Free Weekend? Try the Tate a Tate Guerrilla Audio Tour

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13Shares Whether an art lover, a protest junkie or just your average culture vulture, hostile soundscape takeovers are where it’s …


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Whether an art lover, a protest junkie or just your average culture vulture, hostile soundscape takeovers are where it’s at.

Three totally unofficial, free audio downloads have just been made available for anyone who wishes to take a guerrilla tour of Tate Britain or Tate Modern – and travel between the two on the Tate boat.

The ‘Tate a Tate’ installation hijacks the Tate estate as a backdrop for a tour that provokes questions about the relationship between business and the arts. This isn’t a lecture, or an ordinary audio tour. But it is a phenomenal way to spend a free weekend, especially this forthcoming Easter one.

For those unaware, BP plays a major role in supporting the UK’s cultural institutions and has had a relationship with Tate for over twenty years. But the Deepwater Horizon disaster and investment in Tar Sands in particular has created major concerns amongst sections of the art world, who question if Art and the values that inspire it can go hand in hand with big, ‘dirty’, business.

In December over 8000 Tate members signed a petition calling for trustees not to renew their contract with BP on ethical grounds. A few weeks later, after promises from Tate Director Sir Nicholas Serota that the issue was of upmost seriousness, it emerged that BP had secured a £10m five-year sponsorship deal with the British Museum, National Portrait Gallery, Royal Opera House and Tate.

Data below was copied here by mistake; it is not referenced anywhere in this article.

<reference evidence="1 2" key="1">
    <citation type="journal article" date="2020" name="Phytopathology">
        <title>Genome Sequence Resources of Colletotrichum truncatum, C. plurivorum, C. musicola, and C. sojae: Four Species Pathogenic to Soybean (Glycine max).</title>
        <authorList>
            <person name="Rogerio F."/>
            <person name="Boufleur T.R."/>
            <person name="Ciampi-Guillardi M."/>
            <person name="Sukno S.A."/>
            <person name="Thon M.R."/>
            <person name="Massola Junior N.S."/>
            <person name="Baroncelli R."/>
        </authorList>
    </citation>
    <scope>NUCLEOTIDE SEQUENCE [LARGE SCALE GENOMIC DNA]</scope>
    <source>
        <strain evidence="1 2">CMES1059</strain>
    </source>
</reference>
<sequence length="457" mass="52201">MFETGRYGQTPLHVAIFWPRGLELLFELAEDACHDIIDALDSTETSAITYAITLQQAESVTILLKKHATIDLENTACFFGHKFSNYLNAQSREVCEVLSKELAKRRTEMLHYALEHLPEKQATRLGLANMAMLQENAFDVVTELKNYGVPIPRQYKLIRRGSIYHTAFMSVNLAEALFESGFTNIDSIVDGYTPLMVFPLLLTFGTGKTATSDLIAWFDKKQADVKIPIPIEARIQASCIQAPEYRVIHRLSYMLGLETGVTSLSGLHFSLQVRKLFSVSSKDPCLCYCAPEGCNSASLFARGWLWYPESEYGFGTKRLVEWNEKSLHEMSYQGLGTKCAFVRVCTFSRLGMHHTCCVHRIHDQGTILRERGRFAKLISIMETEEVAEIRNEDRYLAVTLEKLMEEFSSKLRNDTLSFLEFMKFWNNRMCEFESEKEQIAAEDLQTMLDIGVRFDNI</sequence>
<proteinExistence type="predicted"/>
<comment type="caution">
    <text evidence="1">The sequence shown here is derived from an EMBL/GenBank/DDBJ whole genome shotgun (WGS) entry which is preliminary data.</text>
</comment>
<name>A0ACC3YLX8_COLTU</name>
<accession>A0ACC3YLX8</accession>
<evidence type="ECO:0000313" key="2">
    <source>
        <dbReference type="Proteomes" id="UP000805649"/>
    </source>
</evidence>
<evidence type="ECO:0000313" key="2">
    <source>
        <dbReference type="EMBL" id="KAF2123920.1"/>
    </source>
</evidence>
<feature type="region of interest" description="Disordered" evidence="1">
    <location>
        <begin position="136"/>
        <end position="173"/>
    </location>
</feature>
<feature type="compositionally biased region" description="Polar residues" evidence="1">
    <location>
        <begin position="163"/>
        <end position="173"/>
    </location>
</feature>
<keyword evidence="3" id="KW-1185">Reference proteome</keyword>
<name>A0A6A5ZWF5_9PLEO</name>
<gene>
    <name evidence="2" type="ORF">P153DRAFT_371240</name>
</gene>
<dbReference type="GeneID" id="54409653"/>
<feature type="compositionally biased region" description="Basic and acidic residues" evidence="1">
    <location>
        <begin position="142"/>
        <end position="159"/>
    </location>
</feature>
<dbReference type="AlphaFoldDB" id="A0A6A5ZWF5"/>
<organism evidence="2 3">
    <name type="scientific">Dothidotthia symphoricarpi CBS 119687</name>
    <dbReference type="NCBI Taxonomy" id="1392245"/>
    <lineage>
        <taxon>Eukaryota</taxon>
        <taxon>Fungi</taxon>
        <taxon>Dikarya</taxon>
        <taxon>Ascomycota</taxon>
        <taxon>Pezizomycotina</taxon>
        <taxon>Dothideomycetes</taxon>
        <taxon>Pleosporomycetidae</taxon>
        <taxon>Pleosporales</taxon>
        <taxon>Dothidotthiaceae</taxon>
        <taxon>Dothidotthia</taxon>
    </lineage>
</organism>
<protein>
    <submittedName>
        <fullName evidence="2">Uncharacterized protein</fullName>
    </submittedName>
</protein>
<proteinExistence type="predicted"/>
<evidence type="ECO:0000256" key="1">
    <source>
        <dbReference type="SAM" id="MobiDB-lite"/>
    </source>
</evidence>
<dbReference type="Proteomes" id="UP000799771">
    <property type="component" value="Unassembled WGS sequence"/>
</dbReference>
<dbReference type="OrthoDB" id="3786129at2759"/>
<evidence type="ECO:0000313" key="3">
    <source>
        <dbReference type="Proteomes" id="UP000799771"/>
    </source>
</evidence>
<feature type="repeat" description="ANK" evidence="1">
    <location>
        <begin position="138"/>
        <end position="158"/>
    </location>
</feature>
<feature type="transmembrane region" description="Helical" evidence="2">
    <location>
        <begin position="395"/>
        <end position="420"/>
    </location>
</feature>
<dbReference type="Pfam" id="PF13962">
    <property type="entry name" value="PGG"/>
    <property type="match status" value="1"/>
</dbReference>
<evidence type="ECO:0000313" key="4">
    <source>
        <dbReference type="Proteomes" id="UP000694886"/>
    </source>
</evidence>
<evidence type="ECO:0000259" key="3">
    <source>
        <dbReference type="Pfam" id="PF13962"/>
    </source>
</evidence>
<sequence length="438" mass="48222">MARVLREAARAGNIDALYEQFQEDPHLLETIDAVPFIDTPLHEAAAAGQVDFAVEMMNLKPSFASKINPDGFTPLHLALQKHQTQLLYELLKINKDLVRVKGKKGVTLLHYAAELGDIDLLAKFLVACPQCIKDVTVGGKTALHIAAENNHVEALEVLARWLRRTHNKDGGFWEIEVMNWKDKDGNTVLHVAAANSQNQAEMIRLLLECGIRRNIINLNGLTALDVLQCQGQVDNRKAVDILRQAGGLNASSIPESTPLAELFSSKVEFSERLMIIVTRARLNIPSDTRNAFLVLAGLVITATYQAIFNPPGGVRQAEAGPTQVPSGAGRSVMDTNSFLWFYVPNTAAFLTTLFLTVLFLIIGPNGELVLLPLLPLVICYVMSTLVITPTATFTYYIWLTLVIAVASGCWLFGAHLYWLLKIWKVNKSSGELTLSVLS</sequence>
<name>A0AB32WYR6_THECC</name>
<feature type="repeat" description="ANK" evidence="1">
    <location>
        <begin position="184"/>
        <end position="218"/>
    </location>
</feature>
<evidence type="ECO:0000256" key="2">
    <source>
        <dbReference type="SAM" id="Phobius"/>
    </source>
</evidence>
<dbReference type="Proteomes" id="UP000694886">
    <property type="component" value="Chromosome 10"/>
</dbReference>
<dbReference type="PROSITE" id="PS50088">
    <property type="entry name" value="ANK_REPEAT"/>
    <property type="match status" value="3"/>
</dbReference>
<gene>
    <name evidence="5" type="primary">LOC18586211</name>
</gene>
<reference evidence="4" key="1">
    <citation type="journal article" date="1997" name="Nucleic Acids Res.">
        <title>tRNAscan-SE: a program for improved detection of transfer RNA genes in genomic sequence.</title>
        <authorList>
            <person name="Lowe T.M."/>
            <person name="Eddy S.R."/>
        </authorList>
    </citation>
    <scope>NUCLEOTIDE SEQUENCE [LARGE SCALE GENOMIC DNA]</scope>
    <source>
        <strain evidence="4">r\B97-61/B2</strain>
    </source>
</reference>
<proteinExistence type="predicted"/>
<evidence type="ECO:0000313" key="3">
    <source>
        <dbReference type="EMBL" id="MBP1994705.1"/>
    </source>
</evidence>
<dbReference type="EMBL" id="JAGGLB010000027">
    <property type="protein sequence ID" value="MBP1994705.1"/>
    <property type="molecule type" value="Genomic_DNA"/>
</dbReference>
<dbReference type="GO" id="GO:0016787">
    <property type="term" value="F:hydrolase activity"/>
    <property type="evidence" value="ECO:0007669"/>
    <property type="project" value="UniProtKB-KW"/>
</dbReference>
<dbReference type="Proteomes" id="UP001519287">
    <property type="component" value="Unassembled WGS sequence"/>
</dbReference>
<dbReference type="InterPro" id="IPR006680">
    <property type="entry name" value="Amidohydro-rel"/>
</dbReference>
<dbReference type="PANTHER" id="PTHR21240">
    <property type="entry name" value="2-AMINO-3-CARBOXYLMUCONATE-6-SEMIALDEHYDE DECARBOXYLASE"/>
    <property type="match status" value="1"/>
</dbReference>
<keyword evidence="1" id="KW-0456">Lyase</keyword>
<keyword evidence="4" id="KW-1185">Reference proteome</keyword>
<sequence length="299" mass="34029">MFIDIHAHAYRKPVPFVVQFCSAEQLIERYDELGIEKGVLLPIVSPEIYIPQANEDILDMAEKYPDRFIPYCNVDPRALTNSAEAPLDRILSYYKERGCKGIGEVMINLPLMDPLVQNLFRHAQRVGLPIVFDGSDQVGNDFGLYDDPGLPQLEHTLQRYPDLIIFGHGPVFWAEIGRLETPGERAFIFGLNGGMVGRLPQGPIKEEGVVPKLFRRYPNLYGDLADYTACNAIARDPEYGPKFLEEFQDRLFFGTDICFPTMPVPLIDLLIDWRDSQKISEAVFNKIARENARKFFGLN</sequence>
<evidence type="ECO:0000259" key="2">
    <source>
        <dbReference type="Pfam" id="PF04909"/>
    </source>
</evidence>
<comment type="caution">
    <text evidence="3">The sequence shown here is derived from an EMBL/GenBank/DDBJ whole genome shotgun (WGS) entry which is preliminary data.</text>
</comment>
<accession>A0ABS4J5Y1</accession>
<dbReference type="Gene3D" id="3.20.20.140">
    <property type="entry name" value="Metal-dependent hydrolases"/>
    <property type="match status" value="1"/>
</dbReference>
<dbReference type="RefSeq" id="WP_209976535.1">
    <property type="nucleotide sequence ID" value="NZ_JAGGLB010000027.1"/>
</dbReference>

In response, three activist organisations with pedigree in using arts to campaign for social change – Platform London, Art not Oil, and Liberate Tate, unveiled their latest weapon. ‘Tate a Tate’ allows participants to delve in to another side of the galleries, inviting you to learn a different story that would never be told in a BP-emblazoned brochure.

The three artworks come alive through your participation only. Pressing play immerses you in a subversive world that six award-winning artists narrate. The listener enjoys a sensory experience beyond the curator’s wildest corporate-sponsored dreams, being led gradually through the galleries, spliced together with a cacophony of sounds, spoken word, rhythmic beats and poetry.

An extra thrill comes from wandering around the galleries and noticing other people with their ears plugged in. Are they fellow ‘undercover agents’? There’s little way of finding out without seeing them walk against the usual visitor tide, and possibly smirking a little as they encounter Francis Bacon’s ‘Three Studies for Figures at the Base of a Crucifixion’ in Tate Britain.

Kevin Smith, from Platform London, explained to the Kentishtowner: ‘There have been a lot of performance interventions by Liberate Tate that have been quite edgy and dramatic that people have later enjoyed watching on YouTube. We wanted to create an art experience around the issue of oil sponsorship that was more participatory. Platform has previously created a walking tour opera called While London Burns that takes place over part of the City of London, but as far as we are aware, this is the first audio tour that attempts to hijack the soundscape of an institution like Tate as a political intervention.’

The triumph is that this is a highly effective, unpreventable form of non-violent dissent – and also a sensual, personal work of art in its own right.

Whether you agree with the values behind the Tate a Tate commission or not, as Smith puts it, ‘the beauty of it is that you get to use the space in a very direct way without the institution having any control over it all. There’s been the best part of a thousand downloads and listens since the launch on March 22nd and we’re only just beginning in terms of properly publicizing it. We’re keen to offer the tour out to school groups and art courses and offer a workshop afterwards on the issues.’

The irony is that the actual level of BP funding to Tate is relatively miniscule, around £500k per year in comparison to the £32.3m grant-in-aid Tate received in 2010-11 from the government, or their £27m trading income. But this is an experience well worth taking. If the unintended consequence of BP’s sponsorship is an artistic response this good, maybe the ‘filthy lucre’ is worth it?

Words: Tim Sowula @timsowula

Listen to the guides here, download them or share them from here too:

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